Huntsman was not the only presidential candidate taking advantage of states with no contribution limits. The winner of the Republican presidential nomination, former Massachusetts Gov. Mitt Romney, took advantage of Alabama’s laws to raise unlimited funds and received more than $440,000 which was then transferred to the PAC's Boston office. The money is also often used to support local candidates who pledged their support to Romney's primary efforts.
In Missouri, multi-millionaire Rex Sinquefield has given more than $3.3 million to PACs. Before retiring in 2005, Sinquefield headed Dimensional Fund Advisors which manages some $200 billion in assets. He now devotes his time and his fortune to public policy issues, including education and taxes. In the last election he contributed more than $2.5 million to Let Voters Decide, which sought to repeal the income tax in Missouri and replace it with a seven percent sales tax. More recently he filed a lawsuit against a group wanting to bring back campaign finance limits in Missouri. Prior to 2005, when Missouri had fixed limits on contributions, Sinquefield created some 100 state PACs to get around the regulation.
In Virginia, the PAC associated with the scandal-plagued Gov. Bob McDonnell was one of the largest recipients of campaign cash in big denominations. One of the main contributors to the Opportunity Virginia PAC, giving $150,000 was Pennsylvania-based Consol Energy. The company gave money to McDonnell’s PAC in 2011 and 2012, more than two years after his election in a state where governors are limited to one term.
Virginia’s first lady used some of the PAC’s money for a shopping spree, according to the Washington Post. Although not illegal under the state's laws, it comes at a time when the McDonnell is already being investigated by federal officials for possible ethics violations for not disclosing several gifts including a Rolex watch he received from a Florida-based pharmaceutical company, Star Scientific.
Another controversy, one that more directly involves Consol Energy, involves the Virginia Attorney General Ken Cuccinelli, a Republican running to succeed McDonnell. A U.S. magistrate overseeing a civil suit expressed dismay over an email trail between an assistant in Cuccinelli's office and lawyers for Consol engaged in a civil suit against Virginia landowners over natural gas rights that suggested Cuccinelli's office was advising Consol. The energy company has doled out $111,000 to support Cuccinelli, including an $11,000 in-kind contribution.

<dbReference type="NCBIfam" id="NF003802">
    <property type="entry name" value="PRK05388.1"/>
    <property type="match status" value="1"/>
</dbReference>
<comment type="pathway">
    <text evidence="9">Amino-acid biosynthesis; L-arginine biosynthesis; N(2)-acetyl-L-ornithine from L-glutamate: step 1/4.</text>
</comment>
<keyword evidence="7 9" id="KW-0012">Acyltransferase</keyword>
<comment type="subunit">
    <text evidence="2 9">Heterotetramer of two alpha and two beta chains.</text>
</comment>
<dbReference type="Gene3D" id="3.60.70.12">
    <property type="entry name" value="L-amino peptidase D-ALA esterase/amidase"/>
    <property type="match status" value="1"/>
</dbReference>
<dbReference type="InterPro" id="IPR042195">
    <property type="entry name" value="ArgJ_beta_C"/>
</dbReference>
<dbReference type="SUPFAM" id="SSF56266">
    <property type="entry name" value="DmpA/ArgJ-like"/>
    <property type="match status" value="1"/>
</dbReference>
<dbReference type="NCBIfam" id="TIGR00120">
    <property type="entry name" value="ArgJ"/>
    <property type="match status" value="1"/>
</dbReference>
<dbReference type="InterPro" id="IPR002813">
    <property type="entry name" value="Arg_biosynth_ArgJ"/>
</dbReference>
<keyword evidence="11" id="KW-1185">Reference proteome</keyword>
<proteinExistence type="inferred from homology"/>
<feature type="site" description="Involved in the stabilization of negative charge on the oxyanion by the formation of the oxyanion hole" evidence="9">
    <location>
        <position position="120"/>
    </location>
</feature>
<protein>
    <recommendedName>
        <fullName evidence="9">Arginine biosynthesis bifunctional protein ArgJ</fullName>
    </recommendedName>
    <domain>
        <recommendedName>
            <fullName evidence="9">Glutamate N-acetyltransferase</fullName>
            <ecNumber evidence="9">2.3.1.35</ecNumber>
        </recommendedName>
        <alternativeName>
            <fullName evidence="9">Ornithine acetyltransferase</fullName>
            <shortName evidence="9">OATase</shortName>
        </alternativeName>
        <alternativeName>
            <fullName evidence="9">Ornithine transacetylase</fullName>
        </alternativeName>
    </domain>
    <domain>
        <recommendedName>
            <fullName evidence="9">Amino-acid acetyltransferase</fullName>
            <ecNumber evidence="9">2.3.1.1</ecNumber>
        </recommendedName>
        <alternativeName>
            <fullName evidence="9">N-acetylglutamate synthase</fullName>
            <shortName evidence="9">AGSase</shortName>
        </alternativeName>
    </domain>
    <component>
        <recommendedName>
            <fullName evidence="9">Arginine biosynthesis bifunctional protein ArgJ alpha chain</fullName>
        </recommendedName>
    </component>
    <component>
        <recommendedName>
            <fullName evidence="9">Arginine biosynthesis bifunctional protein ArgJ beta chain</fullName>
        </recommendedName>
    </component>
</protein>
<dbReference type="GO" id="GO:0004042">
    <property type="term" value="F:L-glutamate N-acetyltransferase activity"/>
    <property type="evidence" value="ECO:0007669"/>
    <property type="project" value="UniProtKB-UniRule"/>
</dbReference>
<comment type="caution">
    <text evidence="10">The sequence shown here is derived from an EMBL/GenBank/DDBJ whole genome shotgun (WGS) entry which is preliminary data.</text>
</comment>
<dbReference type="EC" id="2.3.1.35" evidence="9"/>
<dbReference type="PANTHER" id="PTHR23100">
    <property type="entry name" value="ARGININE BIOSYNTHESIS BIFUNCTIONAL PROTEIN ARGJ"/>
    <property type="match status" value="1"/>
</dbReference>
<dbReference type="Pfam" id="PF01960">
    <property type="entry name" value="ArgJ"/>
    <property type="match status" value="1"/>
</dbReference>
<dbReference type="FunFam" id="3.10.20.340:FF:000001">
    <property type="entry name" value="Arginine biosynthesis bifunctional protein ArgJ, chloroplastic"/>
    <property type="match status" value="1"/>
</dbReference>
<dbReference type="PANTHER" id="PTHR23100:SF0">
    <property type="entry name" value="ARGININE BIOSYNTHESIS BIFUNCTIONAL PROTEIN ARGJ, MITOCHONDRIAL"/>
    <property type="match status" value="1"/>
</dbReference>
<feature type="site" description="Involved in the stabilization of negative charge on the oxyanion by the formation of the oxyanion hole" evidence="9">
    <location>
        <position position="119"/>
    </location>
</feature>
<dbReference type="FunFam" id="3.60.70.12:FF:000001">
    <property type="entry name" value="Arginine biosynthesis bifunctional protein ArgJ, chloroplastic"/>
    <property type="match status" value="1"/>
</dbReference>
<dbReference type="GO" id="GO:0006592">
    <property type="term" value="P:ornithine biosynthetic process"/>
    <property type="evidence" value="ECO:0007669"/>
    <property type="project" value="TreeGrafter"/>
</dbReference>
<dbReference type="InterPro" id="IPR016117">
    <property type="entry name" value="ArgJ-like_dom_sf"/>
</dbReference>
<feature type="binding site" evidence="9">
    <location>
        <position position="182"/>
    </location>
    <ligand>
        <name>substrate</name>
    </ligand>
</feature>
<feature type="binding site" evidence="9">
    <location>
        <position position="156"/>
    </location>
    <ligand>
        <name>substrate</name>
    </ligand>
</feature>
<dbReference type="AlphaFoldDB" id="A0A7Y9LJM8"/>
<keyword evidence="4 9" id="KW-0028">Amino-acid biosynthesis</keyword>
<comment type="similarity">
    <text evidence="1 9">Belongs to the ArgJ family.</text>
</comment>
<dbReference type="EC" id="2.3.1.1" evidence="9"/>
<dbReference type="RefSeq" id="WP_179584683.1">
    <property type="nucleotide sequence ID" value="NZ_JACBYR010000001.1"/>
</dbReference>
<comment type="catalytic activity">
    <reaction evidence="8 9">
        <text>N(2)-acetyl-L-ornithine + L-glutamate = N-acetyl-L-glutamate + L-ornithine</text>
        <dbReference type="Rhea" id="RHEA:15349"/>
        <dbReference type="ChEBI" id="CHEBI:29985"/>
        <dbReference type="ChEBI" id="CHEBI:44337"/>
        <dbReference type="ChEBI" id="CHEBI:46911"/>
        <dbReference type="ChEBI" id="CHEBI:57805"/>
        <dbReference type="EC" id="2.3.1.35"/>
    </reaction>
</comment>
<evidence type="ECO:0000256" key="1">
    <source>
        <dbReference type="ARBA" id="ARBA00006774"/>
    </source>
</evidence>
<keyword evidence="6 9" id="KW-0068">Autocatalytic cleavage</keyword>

Laboratories for democracy–and donations
Even where states have some limits on who can contribute to state political committees and how much, big money gets in. In California, committees can take corporate contributions up to $6,000. But the limits don't apply if they're making ad buys to influence a ballot initiative or to promote or attack a politician, rather than contribute to one. That rule was in place even before Citizens United. Among the biggest donors to California state PACs are the California Health Foundation & Trust and the California Correctional Peace Officers Association.
Florida, meanwhile, recently raised the contribution limits to $1,000 for legislative candidates and $3,000 to candidates for statewide offices. Among big donors to state level PACs, formerly called "committees of continuous existence" in the Sunshine State, is the Florida Gaming Center, which donated more than $3.5 million to Floridians For a Level Playing Field, an issue-based PAC backing a new casino in downtown Miami. The Florida Association of Realtors Advocacy Fund gave $2.2 million to Taxpayers First PAC, which tackles foreclosures and property taxes in the state.
Among the biggest donors across the states surveyed so far, labor groups stand apart; they've donated more than $111 million. At the very top are some of the major federal players including the National Education Association ($10 million), the Service Employees International Union ($7.5 million) and the AFL-CIO ($7.04 million).
More than 2,500 labor groups including local chapters were politically active in the past two years across the 23 states. In California, for example, the NEA gave more than $10,000 to the Gay and Lesbian Voctory Fund in California. We Are Wisconsin PAC–an issue based committee actively involved in the effort to recall Republican Gov. Scott Walker, whose budget bill eliminated collective bargaining for public employee unions, received more than $14.43 million from labor during the cycle.
About the data:
Click here for the raw data for all donations above $100 in the 23 states as a CSV download and here for donors giving more than $1 million. For best results, download the text file and import into a database manager such as Excel. If using data for only one state filter on the "Filerstate" field.
If aggregating numbers please keep in mind that all rows identified as "Non-Contributions" in the field titled "Sector" should be omitted. Also, the data has not been completely standardized yet, so if aggregating the data by the "Name" field or the "Standardizedname" field users must eyeball the data to make sure to include all versions of the donor names.